MY desire to review the Water Babies, at Leicester's Curve Theatre, was based entirely on the obsession my sister and I had with the 1970s film when we were growing up.
It was only when the curtain went up that I had the sinking feeling – excuse the pun – that it may not live up to my nostalgia-motivated expectations. My fears could not have had less foundation.
This was an excellent musical.
It was fast-paced, beautifully-presented and a truly original piece of theatre.
That said, it did take a little while to get going.
With a dramatic opening scene, intended as something of a prologue, the audience is introduced to the teenage Tom, who is accused of stealing from a rich family when he was cleaning the chimney.
Though found guilty, a surprise fairy godmother, Mrs D (short for Mrs Doasyouwouldbedoneby) steps in to halt proceedings and introduce a moral tale showing the youngster, played by Thomas Milner, that his life need not be wasted on petty crime, beginning a moral tale which would play out in an underwater fairytale.
No sooner had time whizzed backwards, and we were introduced to the love of Tom's life Ellie (Lauren Samuels), he had been apprehended for a crime he did not commit, and he was jumping to the murky depths to escape prosecution.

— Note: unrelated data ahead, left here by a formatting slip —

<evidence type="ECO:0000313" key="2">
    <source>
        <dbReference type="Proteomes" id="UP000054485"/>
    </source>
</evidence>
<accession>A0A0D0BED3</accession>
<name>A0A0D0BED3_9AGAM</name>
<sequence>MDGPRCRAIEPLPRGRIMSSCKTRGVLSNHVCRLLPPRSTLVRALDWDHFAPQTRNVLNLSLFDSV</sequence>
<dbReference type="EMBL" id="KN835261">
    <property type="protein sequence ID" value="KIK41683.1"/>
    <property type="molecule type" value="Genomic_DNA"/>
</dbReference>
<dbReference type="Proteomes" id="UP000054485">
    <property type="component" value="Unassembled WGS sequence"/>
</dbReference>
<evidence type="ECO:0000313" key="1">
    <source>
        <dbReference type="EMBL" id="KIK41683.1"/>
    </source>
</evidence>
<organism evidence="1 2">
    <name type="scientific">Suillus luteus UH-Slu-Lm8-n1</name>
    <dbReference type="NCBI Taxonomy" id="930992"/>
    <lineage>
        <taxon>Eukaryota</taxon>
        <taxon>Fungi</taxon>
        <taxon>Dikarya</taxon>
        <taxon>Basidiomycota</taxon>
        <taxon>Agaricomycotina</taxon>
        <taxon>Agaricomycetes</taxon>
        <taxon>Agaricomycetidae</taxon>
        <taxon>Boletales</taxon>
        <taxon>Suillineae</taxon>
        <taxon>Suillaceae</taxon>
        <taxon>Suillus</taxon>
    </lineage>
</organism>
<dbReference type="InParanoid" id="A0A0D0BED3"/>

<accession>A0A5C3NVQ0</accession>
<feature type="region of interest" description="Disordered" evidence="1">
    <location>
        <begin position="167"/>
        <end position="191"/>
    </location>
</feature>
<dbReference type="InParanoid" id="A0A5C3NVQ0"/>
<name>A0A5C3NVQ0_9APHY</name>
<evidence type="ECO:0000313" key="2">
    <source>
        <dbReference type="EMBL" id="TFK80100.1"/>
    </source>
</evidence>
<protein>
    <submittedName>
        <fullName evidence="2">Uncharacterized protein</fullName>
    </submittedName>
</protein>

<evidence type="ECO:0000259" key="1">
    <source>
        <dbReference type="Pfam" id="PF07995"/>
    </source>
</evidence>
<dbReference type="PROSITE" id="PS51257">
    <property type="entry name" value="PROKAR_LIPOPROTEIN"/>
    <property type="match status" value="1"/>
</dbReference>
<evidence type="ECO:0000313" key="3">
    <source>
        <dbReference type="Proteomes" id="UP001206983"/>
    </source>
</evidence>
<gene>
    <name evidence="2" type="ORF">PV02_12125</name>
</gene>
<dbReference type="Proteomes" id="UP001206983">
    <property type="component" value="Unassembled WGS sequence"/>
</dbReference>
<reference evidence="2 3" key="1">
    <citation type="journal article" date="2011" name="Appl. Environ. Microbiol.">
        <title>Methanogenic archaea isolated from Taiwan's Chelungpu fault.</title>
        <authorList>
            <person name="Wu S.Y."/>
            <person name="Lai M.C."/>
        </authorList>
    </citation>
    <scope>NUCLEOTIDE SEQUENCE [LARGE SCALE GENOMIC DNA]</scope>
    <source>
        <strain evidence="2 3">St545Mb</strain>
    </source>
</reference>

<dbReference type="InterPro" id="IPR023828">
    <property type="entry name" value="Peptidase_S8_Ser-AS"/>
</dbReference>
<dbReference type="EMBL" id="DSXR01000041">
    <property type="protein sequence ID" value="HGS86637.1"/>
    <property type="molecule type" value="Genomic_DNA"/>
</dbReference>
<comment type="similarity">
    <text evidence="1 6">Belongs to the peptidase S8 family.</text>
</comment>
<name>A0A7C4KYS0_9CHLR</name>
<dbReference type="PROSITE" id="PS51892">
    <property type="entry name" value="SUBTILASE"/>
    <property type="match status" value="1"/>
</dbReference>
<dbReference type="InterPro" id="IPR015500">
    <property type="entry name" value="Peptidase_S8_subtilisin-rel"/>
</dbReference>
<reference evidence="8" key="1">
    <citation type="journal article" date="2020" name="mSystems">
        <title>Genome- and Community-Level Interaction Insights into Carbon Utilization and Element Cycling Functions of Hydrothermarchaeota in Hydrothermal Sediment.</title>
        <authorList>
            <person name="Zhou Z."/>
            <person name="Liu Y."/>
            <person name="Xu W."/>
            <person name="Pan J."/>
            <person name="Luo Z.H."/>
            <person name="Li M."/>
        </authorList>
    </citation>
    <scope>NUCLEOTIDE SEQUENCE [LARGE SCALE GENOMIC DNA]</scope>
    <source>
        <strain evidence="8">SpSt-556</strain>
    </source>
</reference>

Only then – after a lot of songs which were a little long, indistinct and overdone for my liking – does the fun really begin.
It is these underwater scenes, which thankfully made up most of the play, which gave me a lasting impression of theatrical satisfaction and chased away any disappointment I had at the start.
A motley trio quickly cycled on to the stage on bikes designed to represent their fishy origin, and the audience was introduced to Claude (Tom Davey), Jock (Andy Gray) and Terrence (Samuel Holmes). The group were by far the most entertaining characters, with their bad jokes and wonderfully camp performance of Die another Day. The three were a true delight to behold.
Tom Lister, who played Eel, is also worthy of a mention, for his truly sinister, yet amusing, portrayal, of the power-mad fish, and Louise Dearma – and especially her incredible voice – were remarkable.
Produced Peter Shaw said he toyed with the idea of making the Water Babies into a musical 30 years ago, but only now was the technology been advanced enough to produce it.
If the underwater effects are anything to go by, it seems that was a wise decision. I defy even the most jaded member of the audience to find fault with the way it was presented.
I left humming a few of the songs, though some of the less memorable ones have been lost to me, and with the feeling I had enjoyed a good piece of musical theatre. Some elements echoed other modern musicals, such as Wicked, which also seem to be regarding overall style more than songs, but that is no bad thing – simply a shift in the genre.
The Water Babies was due only to be staged in Leicester, but after seeing it last week, I would be very surprised if it did not go further in the future.